Q&A: making medical injection moulding smarter and easier - Medical Plastics News

Over the last ten years, measuring quality assurance throughout production has become industry standard because it provides reliable information about the quality of both process and product. Equally, digitalisation and automation of process monitoring have come a long way. Daniel Kormann, head of business development for plastics at Kistler, discusses the state of process monitoring and process control in the light of current developments such as AI and new regulations. 

Industrial injection molding press machine for the manufacture of conditioner parts using polymers in the management of worker Fender Mould

Q&A: making medical injection moulding smarter and easier - Medical Plastics News

During my time in the medical devices industry, I have seen several major changes. In 2010, when I started out, companies were still skeptical towards cavity pressure measurement. Those that went on to integrate the technology were mainly interested in using it for straightforward process monitoring, ignoring more sophisticated opportunities. When I joined Kistler, one major project was the creation of ComoNeo, a system which was a serious level-up to the previous solution ComoInjection. As a software designed specifically for injection moulders, ComoNeo provided a much better user experience and was quickly very successful on the market. It also attracted a lot of interest from the medical field. To meet the needs of medtech companies, we created a company-internal group to unite experts from the areas of plastics applications and advanced manufacturing. While the former bring a lot of material expertise, the latter have extensive knowledge in the monitoring of joining and assembly processes. Joining forces, the team saw the immense potential of gathering and analysing meaningful data in the medical field. This has lead to Kistler becoming the sole provider of the process navigator Stasa QC by Stasa, which enables the process monitoring system to provide efficient, automated documentation of the test plans and also to perform the corresponding process analyses. Most recently, we have also presented AkvisIO IME (Injection Moulding Edition), our inhouse process data solution to the broader public at Fakuma. 

Quality management and quality assurance is essential in the medical industry as companies manufacture highly sensible products. Regulations such as Good Manufacturing Practice (GMP) in the US and Medical Device Regulations (MDR) in Europe require companies to comply with strict and ever more extensive standards. They have to keep an impeccable paper trail throughout the entire production processes, just as the saying goes: “If it hasn’t been documented, it doesn't exist.” This need for full documentation puts a lot of pressure on companies. It increases the demand for integrated process solutions that both document and optimise all relevant process parameters. The ComoNeo process monitoring system by Kistler, for instance, accurately measures the pressure in all cavities and compares the resulting curve with the nominal curve. ComoNeoPREDICT uses artificial intelligence to predict product quality based on cavity pressure and temperature curves. All things considered, I believe that there is still a lot of untapped potential for digital solutions.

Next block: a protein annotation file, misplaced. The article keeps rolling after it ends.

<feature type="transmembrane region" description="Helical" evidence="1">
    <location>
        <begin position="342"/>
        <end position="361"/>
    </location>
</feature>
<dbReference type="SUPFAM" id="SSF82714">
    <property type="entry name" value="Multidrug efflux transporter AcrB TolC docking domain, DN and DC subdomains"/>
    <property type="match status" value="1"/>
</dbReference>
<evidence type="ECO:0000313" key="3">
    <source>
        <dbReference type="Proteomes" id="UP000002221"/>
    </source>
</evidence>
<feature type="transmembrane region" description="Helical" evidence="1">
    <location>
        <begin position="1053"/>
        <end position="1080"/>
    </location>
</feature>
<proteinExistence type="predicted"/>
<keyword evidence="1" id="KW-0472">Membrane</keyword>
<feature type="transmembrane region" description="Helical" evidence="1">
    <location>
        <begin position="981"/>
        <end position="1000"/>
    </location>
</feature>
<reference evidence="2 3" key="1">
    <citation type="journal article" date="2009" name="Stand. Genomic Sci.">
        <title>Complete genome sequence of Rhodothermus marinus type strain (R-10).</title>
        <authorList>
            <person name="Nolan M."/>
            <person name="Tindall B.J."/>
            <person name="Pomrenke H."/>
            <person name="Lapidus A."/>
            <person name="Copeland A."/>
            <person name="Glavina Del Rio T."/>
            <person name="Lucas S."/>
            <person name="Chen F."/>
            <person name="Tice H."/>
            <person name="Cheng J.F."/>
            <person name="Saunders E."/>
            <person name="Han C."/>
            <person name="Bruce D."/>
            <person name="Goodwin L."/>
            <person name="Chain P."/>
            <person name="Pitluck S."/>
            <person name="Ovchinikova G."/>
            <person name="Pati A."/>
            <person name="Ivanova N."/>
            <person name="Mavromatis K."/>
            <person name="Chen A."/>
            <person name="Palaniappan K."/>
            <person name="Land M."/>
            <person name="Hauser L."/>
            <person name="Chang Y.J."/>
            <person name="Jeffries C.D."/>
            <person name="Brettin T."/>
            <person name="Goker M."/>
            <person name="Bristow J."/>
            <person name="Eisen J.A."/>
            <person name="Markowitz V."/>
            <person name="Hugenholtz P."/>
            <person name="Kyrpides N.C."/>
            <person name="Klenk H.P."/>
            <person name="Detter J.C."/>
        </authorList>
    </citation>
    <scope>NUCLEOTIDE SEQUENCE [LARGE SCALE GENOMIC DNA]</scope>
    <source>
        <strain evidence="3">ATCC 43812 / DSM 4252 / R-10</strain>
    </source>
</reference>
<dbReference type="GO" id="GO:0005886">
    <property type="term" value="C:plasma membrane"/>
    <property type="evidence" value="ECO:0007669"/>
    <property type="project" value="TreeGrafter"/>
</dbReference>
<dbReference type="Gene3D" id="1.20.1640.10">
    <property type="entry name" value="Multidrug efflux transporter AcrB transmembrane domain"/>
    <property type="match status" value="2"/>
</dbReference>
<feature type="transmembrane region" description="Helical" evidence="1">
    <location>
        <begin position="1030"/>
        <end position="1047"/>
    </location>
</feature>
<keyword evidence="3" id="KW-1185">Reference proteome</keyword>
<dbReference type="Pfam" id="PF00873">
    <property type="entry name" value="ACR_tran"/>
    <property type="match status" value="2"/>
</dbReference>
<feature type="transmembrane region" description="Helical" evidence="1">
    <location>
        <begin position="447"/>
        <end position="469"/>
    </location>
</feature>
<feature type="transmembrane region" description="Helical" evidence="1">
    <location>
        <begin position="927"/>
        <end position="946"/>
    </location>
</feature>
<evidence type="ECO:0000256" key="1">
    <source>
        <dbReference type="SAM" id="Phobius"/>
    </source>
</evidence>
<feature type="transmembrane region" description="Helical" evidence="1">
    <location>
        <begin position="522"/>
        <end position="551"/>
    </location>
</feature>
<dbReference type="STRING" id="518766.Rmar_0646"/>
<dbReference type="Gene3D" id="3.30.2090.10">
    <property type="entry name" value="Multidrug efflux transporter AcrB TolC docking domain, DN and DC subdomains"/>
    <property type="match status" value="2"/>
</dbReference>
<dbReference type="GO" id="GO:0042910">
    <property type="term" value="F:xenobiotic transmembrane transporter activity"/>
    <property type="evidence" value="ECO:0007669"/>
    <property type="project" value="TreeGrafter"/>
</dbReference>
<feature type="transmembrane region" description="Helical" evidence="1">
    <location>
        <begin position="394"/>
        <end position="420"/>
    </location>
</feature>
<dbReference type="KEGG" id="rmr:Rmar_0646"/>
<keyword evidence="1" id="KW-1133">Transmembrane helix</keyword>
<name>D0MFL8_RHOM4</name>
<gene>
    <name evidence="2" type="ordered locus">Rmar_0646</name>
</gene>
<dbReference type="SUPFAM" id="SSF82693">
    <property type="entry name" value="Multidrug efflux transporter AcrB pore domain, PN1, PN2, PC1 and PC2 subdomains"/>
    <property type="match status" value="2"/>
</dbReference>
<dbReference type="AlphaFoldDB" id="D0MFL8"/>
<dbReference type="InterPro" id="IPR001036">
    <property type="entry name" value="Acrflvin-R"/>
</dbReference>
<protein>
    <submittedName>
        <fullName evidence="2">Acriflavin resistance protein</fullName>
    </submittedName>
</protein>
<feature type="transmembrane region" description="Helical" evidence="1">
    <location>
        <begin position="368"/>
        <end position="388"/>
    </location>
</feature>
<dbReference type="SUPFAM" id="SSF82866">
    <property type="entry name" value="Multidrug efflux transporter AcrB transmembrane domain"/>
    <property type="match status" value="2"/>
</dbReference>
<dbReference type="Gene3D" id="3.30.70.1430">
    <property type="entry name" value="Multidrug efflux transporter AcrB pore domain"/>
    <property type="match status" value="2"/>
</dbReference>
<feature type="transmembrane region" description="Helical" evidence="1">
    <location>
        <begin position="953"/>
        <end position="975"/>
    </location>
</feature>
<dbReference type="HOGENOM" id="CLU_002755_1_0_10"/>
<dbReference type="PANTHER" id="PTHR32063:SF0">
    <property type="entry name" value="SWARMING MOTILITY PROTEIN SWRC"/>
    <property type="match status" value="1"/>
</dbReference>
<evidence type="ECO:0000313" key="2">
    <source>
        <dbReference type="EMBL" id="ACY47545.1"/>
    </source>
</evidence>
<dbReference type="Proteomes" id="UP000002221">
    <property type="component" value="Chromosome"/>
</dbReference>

Currently, there are software modules and algorithms that allow injection moulders to automatically adjust process parameters if the measurement curve deviates from a previously defined ideal curve. For instance, if the cavity pressure measured by direct, indirect or non-contact sensors is too high or too low, the system can adjust the switch-over point automatically. The Multiflow software module by Kistler balances filling multiple cavities very efficiently. It analyses fill-time differences between the cavities based on cavity pressure. It then adjusts the tip temperature of the hot runner automatically to achieve a more simultaneous filling. Using automation is becoming ever more relevant as we look at a growing shortage of skilled workers on the shop floor.